Saturday, April 29, 2017

New Running Toy - LifeBEAM Vi

This week I started using 2 new toys. This post will focus on one of them.


This was a Kickstarter project my husband saw last year. He said "hey, honey, that looks like something you should get!" I love how my husband not only tolerates my obsessions of endurance running and endurance horseback riding, he downright encourages (enables??) them!

I've been running with a "necklace" bluetooth headset (the LG Tone Ultra) for about a year now. It's really nice not to have to worry about a cable winding around my body and attached to my phone.

So when my husband saw this bluetooth headset that also boasted HR tracking and a built-in running coach, he thought I'd like it. I wasn't convinced at the time, but after a few weeks of pondering, I put in a pre-order in January. I expected it to arrive just after my marathon in March, so I was hoping it would help kickstart (pun intended) my rear back into running after the marathon. Last year, I took 4 months off from running after the marathon and I didn't want to go that long this time.

After some back and forth with the LifeBEAM support team, during which some of the emails never reached me, I finally got a shipping tracking number and the device arrived this week. I got to run with it for the first time on my Friday evening 5 mile trail run.

There was no paperwork in the box itself. Just the headset, a charging cable (a standard micro USB cable), a soft carrying pouch and a large pod with various sized ear buds and fins to find that perfect fit. The box itself has text that announces the Vi (pronounced Vee) is already charged, tells you where to find the power button and says to go download the app. And that's it.

I downloaded the Vi Fitness app from the Google Play App Store for my Android Moto X Pure phone and started it up. The app advised to pair with the headset. I pushed that button and it popped me over to the standard Android Bluetooth settings. I tapped the item marked "Vi Earphones (35A)" and my phone connected and a voice in the headset cheerfully announced the device was connected. So I returned to the app. Which continued to insist I needed to pair with the Vi. I forced the app to close and then opened it again. Still said I needed to pair. Long story short, it didn't recognize the Vi being connected until I turned my phone completely off, then back on, made sure the Vi and my phone were connected via Bluetooth before opening the app again. Then things were moving a little better.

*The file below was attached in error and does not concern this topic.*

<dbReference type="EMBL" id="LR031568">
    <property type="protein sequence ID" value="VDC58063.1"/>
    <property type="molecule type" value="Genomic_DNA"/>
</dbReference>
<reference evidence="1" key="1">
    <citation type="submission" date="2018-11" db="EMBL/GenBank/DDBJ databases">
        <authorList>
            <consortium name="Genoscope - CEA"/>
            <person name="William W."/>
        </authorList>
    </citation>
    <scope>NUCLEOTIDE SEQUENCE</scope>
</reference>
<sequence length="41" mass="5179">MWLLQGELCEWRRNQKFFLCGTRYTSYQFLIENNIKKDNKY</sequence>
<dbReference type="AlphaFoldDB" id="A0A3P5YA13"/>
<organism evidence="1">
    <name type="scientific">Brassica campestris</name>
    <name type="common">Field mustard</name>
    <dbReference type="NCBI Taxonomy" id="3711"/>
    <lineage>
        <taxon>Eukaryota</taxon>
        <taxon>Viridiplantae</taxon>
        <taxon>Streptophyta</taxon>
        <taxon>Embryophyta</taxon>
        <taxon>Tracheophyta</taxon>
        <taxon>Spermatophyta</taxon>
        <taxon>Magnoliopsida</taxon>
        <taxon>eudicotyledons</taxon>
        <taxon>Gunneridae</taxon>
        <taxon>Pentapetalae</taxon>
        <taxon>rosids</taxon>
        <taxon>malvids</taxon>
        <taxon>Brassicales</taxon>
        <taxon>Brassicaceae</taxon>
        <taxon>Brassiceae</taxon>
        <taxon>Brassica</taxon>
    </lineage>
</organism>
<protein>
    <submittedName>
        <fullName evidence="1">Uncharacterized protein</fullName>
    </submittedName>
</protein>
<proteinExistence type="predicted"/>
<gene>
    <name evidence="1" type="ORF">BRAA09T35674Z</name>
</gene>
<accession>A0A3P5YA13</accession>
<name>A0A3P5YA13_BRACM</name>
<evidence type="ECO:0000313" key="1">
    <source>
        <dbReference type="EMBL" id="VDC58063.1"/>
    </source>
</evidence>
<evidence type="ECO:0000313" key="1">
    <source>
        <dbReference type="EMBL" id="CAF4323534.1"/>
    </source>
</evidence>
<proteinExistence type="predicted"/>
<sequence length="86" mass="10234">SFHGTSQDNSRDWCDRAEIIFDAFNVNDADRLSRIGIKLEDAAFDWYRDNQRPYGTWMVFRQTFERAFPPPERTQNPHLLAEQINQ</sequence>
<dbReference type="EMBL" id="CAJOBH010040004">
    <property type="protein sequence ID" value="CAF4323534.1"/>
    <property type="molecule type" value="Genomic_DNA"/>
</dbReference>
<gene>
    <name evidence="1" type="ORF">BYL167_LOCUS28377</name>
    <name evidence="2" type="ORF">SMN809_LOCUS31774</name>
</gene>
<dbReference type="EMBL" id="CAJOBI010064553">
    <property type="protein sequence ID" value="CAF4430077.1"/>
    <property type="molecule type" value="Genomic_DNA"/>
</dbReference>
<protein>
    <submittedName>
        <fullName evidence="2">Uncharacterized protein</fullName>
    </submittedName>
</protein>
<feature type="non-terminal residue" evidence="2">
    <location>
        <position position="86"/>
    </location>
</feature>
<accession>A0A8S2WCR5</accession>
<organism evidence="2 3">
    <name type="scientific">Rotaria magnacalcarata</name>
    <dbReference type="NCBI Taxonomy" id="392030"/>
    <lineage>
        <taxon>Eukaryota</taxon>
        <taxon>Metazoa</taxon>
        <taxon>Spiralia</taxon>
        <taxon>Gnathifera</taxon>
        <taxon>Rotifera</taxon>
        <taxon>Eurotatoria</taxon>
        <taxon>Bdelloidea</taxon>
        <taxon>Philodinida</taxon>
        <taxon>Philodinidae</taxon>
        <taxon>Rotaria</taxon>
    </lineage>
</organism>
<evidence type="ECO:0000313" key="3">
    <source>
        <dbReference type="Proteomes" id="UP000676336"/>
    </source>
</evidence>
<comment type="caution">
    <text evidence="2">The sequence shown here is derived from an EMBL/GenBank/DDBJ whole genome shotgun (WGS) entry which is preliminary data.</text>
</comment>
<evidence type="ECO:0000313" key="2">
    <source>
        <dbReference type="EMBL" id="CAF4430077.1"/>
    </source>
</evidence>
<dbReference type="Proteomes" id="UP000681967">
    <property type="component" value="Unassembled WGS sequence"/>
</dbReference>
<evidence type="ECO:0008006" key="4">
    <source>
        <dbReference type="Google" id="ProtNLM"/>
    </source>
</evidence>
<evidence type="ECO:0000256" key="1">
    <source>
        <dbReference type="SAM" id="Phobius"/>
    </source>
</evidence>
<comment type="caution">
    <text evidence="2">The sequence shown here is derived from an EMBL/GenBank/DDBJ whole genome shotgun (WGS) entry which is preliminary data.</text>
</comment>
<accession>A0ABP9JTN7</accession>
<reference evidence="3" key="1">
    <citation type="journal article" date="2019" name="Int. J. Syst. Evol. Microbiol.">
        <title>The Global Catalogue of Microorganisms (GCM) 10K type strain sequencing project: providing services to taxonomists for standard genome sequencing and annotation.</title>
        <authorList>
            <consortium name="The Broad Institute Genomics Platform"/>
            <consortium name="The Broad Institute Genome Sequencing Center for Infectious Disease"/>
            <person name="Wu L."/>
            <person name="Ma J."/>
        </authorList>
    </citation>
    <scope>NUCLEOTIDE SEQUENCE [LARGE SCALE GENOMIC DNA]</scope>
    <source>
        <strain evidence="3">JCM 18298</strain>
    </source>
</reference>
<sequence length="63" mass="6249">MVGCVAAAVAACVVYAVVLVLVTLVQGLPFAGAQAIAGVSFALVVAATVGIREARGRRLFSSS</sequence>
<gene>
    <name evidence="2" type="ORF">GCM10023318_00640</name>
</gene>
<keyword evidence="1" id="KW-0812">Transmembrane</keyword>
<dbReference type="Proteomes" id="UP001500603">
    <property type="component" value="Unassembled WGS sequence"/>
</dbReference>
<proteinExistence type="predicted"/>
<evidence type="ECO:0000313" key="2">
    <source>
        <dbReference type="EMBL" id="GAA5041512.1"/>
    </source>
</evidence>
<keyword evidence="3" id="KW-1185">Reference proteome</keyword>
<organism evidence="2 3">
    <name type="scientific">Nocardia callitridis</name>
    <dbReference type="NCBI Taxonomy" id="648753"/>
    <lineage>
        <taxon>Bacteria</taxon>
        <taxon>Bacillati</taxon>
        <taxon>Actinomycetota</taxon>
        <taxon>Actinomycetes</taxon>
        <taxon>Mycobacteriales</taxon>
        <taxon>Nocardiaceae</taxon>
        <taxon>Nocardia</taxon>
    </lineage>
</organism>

I couldn't figure out how Vi would get my heart rate, so I had to go to their site and look through their FAQ before discovering that the HR is an optical HR sensor built into the left ear bud. I had only the right earbud in during set up. No wonder it didn't see my HR. I popped the left ear bud in and almost immediately got a HR reading.

I headed to a nearby trail system for a run. I wasn't sure exactly how long I was going to run, so I just chose the "Free Run" option instead of a set distance or time.

Me wearing the Vi headset. I need to remove the tag!

The Vi voice talked to me during my run. You can change how much she talks in the app settings, but I just left it at the most talking. I figure I can also turn her down later if I want. I ran my podcast app which conveniently paused when Vi wanted my attention.

Vi gave me tips throughout the run about running form, running too hard and how to use the headset. Such tips as, hold the +/- buttons to skip forward/back on your music or podcast player. Or tap the right earbud so she'll listen to you.

You can say "Heart Rate" to get a bead on your heart rate. This is what I did often during the run so I could compare it to the optical HR sensor on my newly acquired Forerunner 935. They matched almost perfectly. I hadn't been expecting much, so that was a nice surprise.

Since I've only run with it once so far, I don't know if it'll turn out to be something useful or just a gimmick. I'm interested to see where they go from here.

New Running Toy - Forerunner 935

This week I started using 2 new toys. This post will focus on one of them.

Garmin Forerunner 935

I have been a Garmin user since, well, eons ago. I used the Garmin Forerunner 201 and the 301 and on and on. I have a lot of units in my arsenal. For training for my first marathon, I bought a Forerunner 630 and have enjoyed using that. When the 735xt came out, I decided it wasn't worth upgrading and I would miss the touch screen of the 630.